In casual encounters, “curious” questions, “trying to educate myself” inquiries, and especially in mainstream media, both transgender people’s bodies and narratives are objectified. This essentialist narrative of the transgender person feeling like they were “born in the wrong body,” “fully transition” with surgery in order to live in a binary heteronormative lifestyle is constantly being promoted as a form of learning what makes a person transgender. (Katie Couric’s interview with Laverne Cox and Carmen Carrera is a perfect example of this). Much of the focus is on reaching a destination of some sort, achieving a desired “final stage” in order to be seen as transgender and/or accepted into society’s gender binary; however, thinking of transgender as a migration, journey, constant process, is much more accurate to the varying, individual narratives of transgender people. Furthermore, this perspective allows the conversation to refocus on real issues like transphobia, transmisogyny, cissexism, violence/hate-crimes, oppression, and discrimination amongst the trans community.
A great definition of and inspiration to thinking about transgender identities as a migration is Kale Bantigue Fajardo’s article “Transportation: Translating Filipino and Filipino American Tomboy Masculinities through Global Migration and Seafaring,” where he argues that “The ‘trans’ in transgender and transportation evokes movement between and across culturally constructed racialized and classed masculinities and femininities, as well as movement in/through/between spaces. In other words, transportation as a term and framework highlights the intersections of embodied movement and migration and the fluidity of gender formations” (Fajardo, 530). The juxtaposition of the terms transgender and transportation create a platform for thinking about transgender identities as a journey rather than a destination and how these spaces of movement–the in-between spaces–are where fluidity forms to challenge heteronormative ways of thinking about gender (how gender moves across spaces and cultures). Therefore, a more inclusive narrative with this migration-lens could be: a transgender person started at a certain place (assigned a certain gender at birth) but then decides to start moving elsewhere (migrate towards a different gender), though there is no destination since the journey and the in-between spaces are more important to the trans identity.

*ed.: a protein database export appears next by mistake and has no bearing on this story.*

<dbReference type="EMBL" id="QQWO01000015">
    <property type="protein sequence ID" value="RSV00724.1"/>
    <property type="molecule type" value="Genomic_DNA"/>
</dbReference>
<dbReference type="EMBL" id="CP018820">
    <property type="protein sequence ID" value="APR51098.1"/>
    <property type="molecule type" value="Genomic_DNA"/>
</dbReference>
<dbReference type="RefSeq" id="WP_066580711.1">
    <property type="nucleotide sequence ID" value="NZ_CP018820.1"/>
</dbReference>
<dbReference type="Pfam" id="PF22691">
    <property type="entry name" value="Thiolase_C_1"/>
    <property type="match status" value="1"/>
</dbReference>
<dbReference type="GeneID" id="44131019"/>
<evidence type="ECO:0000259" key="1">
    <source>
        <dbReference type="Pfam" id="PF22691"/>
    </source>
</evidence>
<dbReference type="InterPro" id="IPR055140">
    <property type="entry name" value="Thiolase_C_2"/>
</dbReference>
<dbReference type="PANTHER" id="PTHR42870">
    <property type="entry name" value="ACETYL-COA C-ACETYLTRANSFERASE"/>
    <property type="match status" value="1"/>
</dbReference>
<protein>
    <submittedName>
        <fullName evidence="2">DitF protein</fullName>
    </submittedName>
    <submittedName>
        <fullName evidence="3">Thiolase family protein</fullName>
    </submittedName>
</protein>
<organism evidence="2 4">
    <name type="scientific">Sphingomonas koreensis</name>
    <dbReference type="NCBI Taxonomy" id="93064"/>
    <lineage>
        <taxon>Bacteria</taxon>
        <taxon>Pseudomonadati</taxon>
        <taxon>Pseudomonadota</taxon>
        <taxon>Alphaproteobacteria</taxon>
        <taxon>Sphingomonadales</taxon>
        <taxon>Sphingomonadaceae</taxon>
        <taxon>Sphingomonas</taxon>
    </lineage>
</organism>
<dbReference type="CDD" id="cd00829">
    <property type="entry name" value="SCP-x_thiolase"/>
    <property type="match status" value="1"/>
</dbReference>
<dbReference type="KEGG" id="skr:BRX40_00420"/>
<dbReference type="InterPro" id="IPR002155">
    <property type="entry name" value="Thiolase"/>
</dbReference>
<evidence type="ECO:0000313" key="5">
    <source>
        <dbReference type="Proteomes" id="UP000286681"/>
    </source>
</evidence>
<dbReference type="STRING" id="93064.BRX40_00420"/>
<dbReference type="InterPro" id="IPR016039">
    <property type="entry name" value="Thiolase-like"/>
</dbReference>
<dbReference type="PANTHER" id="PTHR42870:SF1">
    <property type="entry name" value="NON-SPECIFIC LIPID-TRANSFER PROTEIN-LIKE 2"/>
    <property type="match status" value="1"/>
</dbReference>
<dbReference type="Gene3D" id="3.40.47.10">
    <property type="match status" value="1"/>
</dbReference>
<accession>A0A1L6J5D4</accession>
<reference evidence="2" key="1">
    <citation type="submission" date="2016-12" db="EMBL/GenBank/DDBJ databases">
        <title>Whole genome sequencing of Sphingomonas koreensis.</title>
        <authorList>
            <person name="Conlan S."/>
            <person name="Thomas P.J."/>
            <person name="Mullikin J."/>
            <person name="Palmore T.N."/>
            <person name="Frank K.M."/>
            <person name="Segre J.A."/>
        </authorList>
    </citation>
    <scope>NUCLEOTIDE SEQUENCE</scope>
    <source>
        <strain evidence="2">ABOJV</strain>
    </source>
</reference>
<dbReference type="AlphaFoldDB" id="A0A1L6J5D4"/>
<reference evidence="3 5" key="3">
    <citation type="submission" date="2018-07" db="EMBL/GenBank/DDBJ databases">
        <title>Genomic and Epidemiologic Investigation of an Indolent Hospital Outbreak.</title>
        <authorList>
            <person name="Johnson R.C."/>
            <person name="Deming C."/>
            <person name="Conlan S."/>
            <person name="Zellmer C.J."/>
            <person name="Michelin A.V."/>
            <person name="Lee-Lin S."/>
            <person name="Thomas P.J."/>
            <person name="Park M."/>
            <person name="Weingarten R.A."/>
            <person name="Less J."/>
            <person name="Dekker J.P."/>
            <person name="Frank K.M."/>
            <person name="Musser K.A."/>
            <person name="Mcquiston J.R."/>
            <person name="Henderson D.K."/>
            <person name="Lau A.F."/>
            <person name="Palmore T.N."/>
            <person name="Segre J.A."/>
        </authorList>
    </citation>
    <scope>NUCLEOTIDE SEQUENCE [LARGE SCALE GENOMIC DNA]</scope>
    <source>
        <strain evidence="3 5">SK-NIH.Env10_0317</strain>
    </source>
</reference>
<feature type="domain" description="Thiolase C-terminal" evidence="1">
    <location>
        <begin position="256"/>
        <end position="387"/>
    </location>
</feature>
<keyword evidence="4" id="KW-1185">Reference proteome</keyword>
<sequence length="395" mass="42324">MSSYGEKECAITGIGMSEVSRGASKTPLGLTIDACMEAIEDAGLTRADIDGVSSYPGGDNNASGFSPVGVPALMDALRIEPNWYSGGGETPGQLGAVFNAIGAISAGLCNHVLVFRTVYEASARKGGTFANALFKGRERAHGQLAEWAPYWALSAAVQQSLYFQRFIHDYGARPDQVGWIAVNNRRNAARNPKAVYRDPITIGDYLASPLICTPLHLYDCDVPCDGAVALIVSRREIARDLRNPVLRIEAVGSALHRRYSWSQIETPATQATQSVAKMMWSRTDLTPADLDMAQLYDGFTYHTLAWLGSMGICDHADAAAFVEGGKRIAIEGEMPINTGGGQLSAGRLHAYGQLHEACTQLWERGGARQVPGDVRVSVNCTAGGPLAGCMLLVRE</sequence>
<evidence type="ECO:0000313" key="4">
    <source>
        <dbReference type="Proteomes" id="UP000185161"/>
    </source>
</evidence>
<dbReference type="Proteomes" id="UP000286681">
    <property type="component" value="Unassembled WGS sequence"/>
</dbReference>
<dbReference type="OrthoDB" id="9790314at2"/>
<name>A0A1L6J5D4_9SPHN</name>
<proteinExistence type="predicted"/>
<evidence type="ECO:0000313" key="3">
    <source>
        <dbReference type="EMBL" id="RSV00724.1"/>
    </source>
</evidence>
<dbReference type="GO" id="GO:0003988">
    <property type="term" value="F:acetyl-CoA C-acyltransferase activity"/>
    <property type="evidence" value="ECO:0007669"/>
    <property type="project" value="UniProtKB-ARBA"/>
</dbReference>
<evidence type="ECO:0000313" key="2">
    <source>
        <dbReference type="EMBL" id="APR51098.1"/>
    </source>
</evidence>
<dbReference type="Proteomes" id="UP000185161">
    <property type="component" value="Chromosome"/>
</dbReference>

Similarly, in his graphic novel Sexile, Jaime Cortez illustrates this concept of thinking about transgender as a migration through Adela’s story. She is conflicted with being in exile and feeling like she is in between Cuba and the U.S. and also feeling like her body is in a constant state of in between. Adela’s struggle of feeling lost, like she was searching and searching to find a place where she could call home–both physically and emotionally, in terms of gender–haunts her until the end of the graphic novel when she comes to accept herself as a constant movement. “I was swimming, swimming, swimming / I had the fear like before / Can’t find the shore / And then I knew / All the in between places are my home / This beautiful freak body is home / And every day I love it” (Cortez, 64).
Thinking of transgender as a “migration” is overwhelmingly significant to trans studies because supports the redefining of trans identities. Moreover, this concept refocuses the objectification of trans bodies and narratives towards challenging and eventually overturning the essentialist transgender narrative that corners and limits many trans people’s realities.